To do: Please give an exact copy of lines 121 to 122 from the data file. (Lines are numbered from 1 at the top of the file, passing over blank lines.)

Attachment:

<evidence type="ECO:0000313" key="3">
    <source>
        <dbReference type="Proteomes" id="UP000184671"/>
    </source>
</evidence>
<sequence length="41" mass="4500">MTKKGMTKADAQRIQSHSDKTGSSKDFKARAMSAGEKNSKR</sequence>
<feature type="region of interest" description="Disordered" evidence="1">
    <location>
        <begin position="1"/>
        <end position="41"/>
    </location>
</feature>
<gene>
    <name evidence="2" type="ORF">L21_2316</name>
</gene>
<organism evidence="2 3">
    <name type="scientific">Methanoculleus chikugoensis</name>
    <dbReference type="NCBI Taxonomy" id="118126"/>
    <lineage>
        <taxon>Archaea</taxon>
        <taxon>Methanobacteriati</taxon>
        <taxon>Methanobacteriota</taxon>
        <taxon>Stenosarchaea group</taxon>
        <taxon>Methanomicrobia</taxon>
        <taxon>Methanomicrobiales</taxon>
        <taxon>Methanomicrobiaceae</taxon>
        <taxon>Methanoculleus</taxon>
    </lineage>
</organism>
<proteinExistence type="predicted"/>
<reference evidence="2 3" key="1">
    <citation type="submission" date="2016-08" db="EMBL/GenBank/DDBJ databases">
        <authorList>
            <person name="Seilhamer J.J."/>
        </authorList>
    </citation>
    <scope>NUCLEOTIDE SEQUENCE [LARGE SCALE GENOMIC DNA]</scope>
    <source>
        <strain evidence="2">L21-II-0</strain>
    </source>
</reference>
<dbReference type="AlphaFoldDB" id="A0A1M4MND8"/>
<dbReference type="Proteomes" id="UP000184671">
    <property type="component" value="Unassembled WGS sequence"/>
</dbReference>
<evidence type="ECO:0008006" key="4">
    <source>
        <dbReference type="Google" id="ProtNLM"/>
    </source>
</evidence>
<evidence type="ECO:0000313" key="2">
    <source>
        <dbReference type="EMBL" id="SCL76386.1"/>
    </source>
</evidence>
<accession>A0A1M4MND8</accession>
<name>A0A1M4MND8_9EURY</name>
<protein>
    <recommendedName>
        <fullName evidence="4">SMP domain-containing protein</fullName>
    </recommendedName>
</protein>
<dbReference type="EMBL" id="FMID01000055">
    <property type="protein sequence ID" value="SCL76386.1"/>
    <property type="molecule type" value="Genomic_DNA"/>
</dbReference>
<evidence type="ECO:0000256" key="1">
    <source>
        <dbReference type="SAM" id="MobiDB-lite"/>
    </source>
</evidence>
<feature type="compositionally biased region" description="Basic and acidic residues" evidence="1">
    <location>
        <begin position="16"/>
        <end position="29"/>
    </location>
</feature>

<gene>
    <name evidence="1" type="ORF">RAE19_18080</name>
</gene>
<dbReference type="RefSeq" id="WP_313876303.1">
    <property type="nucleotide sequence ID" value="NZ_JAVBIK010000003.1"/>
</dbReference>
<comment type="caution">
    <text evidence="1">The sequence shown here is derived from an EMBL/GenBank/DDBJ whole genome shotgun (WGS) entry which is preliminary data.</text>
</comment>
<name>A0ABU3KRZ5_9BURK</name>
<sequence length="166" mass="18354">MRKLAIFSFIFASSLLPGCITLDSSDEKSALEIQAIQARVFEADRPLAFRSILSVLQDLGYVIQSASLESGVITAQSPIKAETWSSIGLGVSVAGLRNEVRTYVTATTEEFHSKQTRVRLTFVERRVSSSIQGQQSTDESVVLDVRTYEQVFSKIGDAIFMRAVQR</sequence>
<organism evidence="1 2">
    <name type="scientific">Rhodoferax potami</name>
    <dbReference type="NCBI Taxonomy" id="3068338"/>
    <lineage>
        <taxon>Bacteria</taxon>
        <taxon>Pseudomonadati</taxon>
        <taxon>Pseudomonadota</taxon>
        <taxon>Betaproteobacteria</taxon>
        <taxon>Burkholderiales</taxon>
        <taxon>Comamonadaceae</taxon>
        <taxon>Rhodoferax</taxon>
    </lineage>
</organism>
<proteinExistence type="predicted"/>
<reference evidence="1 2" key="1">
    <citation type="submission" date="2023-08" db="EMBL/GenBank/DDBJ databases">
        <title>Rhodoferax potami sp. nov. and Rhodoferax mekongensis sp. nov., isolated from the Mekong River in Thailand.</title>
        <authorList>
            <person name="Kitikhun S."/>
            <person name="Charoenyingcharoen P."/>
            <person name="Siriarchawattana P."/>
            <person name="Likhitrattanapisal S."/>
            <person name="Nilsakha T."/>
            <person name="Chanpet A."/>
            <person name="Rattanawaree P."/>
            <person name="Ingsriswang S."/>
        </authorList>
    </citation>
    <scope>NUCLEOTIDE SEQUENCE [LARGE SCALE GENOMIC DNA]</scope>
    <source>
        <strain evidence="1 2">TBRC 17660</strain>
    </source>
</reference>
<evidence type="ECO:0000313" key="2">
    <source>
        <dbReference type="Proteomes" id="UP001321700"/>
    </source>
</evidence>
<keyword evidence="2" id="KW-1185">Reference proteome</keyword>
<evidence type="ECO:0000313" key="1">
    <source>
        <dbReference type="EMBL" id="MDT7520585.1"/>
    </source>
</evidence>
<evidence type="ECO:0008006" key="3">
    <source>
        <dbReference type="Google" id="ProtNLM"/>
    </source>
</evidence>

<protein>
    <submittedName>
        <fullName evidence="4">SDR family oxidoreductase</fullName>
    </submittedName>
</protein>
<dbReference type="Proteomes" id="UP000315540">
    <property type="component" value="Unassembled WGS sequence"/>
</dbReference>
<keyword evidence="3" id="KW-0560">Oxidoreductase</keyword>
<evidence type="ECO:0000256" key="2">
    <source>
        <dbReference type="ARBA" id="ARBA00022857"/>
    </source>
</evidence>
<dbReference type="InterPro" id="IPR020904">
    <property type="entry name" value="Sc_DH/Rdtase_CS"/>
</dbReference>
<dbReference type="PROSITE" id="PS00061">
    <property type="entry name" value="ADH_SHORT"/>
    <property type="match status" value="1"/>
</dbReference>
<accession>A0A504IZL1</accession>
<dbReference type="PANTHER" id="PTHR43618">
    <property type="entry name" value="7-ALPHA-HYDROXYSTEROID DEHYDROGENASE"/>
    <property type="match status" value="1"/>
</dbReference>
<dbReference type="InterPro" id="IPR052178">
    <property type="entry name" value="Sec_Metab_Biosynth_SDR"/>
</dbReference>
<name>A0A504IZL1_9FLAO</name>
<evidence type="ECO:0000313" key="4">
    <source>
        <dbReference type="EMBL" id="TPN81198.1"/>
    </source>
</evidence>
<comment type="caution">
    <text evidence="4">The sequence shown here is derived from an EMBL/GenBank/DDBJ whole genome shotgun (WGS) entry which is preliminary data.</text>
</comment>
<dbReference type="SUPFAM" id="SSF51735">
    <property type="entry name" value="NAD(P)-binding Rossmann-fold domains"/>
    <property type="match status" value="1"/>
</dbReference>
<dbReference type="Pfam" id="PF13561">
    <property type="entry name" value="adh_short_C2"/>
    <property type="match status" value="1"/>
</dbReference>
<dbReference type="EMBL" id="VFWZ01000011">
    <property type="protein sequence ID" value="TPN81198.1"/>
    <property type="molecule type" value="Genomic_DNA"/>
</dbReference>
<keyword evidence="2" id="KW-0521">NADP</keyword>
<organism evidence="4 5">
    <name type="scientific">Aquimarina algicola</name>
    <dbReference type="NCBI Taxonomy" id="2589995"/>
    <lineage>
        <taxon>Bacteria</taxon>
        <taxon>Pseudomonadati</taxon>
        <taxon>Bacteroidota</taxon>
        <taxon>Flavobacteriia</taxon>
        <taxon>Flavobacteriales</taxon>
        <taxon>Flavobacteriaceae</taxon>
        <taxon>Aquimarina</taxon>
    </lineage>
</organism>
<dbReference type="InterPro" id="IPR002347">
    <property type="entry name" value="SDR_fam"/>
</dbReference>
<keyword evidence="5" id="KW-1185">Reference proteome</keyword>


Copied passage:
</reference>
<evidence type="ECO:0000313" key="2">